Strangely enough, I hadn’t really lost faith in Islam quite then. There was anger, definitely, and other feelings—bitterness, sorrow, passion. But there was still faith. All make-believe was not quite lost. And to be honest, I can’t remember exactly when that realization struck. Perhaps it hadn’t been a realization at all, just a slow descent to the already known. Because somehow, lying awake one night staring at the ceiling though I couldn’t see it, I wasn’t quite as surprised as I expected to be, and that maybe, just maybe, death meant closing your eyes and never opening them again. That death meant falling asleep and never waking up, never knowing that you have died. An abrupt end.
But that came later. Because first, I was too happy. Suddenly, I could wear earrings. I bought fifteen different pairs and a new jewelry box. I smiled at myself in the mirror. I didn’t feel ugly.
I felt like me.
A light in my eyes
The first day of school at the end of summer. I’m wary, anxious, excited. It’s nerve-wracking. I put on my nicest shirt, a pair of jeans. I wake up twenty minutes earlier than usual to enjoy the simple act of doing my hair. I settle for a simple pony-tail. It is enough.
My creative writing teacher is the first to see me. She already knows, has already seen me at summer camp, but she smiles nonetheless. She says she likes my earrings. I grin back.
Everyone is surprised. Friends I have known since freshman year don’t recognize me at first, and when they do it is with a flourish of surprised gasps and lots of clapping. Everyone is so, so, happy for me. Because there’s a new light inside me, and it comes pouring out of my eyes. Because my laughter is more genuine, because there’s an air of positivity to the words that leak from my pen.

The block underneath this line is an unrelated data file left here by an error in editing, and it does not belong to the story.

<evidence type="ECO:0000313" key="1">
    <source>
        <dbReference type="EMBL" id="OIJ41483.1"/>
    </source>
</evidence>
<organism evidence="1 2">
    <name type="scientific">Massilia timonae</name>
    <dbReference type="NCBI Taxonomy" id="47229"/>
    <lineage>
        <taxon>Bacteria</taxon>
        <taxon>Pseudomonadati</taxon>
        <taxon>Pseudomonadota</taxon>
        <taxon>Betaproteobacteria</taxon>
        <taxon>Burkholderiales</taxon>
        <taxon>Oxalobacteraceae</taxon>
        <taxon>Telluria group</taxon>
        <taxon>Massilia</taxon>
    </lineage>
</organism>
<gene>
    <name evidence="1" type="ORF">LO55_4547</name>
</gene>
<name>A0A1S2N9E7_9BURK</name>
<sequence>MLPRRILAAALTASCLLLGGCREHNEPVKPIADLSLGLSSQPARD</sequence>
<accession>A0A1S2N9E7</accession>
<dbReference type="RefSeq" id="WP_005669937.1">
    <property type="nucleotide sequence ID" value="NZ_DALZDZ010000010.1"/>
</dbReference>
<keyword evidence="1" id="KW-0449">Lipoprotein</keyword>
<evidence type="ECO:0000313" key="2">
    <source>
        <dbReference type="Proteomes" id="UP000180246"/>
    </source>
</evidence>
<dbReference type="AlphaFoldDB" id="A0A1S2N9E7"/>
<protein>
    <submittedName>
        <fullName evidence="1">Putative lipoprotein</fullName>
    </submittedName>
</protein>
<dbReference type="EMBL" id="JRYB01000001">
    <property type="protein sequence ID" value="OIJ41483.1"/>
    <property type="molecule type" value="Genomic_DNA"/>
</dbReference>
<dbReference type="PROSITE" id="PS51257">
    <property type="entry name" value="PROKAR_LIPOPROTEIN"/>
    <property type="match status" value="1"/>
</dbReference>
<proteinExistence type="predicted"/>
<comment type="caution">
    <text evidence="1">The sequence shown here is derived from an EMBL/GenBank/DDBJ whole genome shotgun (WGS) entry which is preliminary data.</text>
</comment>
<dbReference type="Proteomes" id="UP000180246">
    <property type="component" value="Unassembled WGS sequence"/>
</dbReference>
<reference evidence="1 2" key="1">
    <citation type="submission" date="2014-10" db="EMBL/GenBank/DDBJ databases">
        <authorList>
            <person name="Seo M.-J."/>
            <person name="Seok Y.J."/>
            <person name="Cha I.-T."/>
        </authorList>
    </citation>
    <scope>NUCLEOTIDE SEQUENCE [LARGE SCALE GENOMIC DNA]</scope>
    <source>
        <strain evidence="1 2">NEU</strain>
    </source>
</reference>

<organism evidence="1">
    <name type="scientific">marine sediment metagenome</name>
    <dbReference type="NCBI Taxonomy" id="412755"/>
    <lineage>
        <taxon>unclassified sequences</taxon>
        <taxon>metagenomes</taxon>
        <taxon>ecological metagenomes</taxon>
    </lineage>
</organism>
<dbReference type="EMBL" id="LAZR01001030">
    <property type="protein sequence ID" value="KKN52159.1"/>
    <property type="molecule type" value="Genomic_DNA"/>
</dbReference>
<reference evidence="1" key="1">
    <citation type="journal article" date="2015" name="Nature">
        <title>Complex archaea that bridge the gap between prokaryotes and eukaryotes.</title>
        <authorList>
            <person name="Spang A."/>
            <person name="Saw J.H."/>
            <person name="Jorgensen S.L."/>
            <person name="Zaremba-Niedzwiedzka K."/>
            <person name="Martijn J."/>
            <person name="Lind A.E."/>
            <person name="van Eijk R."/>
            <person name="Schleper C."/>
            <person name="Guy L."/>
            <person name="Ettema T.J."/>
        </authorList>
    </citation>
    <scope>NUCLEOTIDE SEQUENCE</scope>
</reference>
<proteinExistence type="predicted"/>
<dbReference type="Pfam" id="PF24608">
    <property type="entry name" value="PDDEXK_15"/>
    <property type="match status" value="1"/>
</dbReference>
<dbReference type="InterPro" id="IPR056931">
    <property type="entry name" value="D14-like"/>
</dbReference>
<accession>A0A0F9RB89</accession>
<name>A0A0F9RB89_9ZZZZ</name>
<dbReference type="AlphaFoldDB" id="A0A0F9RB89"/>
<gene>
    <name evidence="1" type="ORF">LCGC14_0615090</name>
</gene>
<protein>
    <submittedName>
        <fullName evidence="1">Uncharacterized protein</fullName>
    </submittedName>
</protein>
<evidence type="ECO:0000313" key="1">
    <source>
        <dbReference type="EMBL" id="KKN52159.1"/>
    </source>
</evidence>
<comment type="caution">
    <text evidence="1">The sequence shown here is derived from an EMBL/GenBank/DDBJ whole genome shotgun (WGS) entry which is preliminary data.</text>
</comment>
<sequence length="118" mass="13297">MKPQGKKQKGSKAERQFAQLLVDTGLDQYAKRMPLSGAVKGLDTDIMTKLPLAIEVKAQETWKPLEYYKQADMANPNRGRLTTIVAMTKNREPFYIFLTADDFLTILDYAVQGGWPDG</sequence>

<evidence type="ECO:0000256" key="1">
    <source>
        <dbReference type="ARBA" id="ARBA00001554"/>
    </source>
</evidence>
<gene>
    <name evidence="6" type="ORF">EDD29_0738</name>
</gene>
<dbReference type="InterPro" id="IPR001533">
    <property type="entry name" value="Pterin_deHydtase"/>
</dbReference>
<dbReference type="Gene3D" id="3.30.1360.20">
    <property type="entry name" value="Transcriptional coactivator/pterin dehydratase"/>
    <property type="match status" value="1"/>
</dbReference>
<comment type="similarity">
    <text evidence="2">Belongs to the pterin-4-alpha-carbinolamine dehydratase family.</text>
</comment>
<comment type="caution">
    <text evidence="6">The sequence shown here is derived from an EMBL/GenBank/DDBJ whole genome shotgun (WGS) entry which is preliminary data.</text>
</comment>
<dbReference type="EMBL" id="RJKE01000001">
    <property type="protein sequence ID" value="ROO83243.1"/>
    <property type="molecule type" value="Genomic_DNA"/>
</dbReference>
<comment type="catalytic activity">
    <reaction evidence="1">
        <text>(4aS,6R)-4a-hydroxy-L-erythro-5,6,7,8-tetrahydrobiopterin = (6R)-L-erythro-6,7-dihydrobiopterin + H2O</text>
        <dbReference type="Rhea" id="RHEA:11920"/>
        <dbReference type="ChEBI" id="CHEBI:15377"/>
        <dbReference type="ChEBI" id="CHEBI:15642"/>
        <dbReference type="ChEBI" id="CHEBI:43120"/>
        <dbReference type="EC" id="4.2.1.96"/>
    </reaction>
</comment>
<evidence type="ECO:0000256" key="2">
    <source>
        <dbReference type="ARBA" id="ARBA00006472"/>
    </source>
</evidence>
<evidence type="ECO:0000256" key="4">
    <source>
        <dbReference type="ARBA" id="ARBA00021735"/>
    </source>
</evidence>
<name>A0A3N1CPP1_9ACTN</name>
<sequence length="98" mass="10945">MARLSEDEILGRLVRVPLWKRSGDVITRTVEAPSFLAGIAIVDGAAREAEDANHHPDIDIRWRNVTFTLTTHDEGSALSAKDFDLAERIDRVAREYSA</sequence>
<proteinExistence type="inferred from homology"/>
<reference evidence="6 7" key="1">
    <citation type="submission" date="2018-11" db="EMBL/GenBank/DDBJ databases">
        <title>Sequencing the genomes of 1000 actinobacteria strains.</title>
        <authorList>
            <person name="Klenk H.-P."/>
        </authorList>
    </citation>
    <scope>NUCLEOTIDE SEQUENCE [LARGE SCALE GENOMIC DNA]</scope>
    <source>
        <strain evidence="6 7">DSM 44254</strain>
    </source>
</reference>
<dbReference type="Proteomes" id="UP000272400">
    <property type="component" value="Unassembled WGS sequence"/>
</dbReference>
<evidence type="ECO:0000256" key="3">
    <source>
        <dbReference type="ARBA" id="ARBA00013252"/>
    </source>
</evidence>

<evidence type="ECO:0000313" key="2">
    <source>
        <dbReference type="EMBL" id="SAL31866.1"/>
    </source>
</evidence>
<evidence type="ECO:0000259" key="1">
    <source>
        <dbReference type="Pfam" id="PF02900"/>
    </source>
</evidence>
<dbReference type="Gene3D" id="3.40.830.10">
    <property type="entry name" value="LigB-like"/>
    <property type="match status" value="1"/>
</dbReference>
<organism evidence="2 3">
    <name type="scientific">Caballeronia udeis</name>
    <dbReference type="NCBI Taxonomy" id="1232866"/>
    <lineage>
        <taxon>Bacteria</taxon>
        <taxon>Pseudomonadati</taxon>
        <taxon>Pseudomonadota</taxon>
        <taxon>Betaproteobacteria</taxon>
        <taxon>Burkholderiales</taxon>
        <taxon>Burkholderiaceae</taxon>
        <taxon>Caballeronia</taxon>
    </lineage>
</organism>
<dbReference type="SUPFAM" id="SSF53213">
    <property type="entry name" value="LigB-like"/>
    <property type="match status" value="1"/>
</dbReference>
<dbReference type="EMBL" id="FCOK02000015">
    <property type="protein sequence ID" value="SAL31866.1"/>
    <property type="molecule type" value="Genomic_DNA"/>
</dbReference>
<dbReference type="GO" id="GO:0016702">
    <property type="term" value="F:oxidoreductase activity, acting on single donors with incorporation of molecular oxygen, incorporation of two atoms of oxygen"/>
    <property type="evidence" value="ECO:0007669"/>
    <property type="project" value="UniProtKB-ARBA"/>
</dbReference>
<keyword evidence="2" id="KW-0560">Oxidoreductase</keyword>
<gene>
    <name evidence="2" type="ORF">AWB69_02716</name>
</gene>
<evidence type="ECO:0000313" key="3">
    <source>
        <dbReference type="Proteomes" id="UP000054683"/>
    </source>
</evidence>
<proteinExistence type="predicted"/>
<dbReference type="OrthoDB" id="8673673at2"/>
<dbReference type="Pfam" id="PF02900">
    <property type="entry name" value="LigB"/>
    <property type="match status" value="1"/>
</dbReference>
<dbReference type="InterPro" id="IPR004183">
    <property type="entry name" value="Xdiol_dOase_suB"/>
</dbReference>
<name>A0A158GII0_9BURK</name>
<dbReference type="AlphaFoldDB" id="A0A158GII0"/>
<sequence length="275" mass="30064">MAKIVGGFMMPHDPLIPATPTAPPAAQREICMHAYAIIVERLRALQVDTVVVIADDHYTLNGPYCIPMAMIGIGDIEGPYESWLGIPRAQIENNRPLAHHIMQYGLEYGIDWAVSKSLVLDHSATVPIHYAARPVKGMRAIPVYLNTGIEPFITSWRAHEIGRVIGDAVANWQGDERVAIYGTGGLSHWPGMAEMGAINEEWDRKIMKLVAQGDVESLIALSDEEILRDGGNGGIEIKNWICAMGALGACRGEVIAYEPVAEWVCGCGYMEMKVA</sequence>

I talk more. I’m not afraid to defend myself from prying eyes. I stand up for friends being insulted, ex-boyfriends being douchebags. I wear heels, and I don’t care if anyone thinks I’m weird. Because when I’m doing something, it is all of my own accord. I try to come up with an allegory that suits this situation. It was as if someone had forced me to wear a Justin Bieber shirt and people had rolled their eyes at me, called me a silly little teenage girl who doesn’t know right from wrong. And all the while I wasn’t allowed to say that perhaps I didn’t like him at all, that in fact I wasn’t sure I approved of what he was doing. Instead, when people asked why I was wearing the shirt, I had to make up fake excuses.
And then I was allowed to wear something different. I was allowed to march around hallways with the Jonas Brothers smiling out at everyone who looked at me. This time I didn’t care about the stares. The eyes. The snickering. Because I liked them, and I knew why I did, and no one could make me feel terrible for something I knew I cherished for reasons they didn’t need to know.
Government class. In walks Malaika, the Muslim girl I met last year who has more lenient parents, who is adept at the best eye make-up. She stares at me momentarily, gives me a strained smile.
“Why’d you take it off?” It’s something they always ask. I shift my weight uncomfortably from one foot to the other.
“I didn’t quite feel … right in it.” It’s the best I can come up with. Because this is a girl I can’t tell. I can’t say I don’t believe in Allah anymore. She will stare, and she will no longer talk to me. So I shrug, and I hope it is acceptable.
She smiles now, more easily. “Aw, but you looked so cute in it! You inspired me.”
No, I think. I wish I didn’t. And perhaps I didn’t. Perhaps what you were feeling, Malaika, was guilt. Because you somehow thought that it was wrong of you to go bareheaded as an equal to all, rather than a lesser being because you’re a girl. Maybe you hated me inside.
But I say nothing.
They decided who I was to marry when I was thirteen. He comes from a good family, they said. He’ll take care of you, they said. I didn’t mind before. I was too young to care about my own happiness. If my mother was happy, I was happy. What more was there?
But then things changed….
To continue reading, please grab a copy of Beyond an Absence of Faith (UK).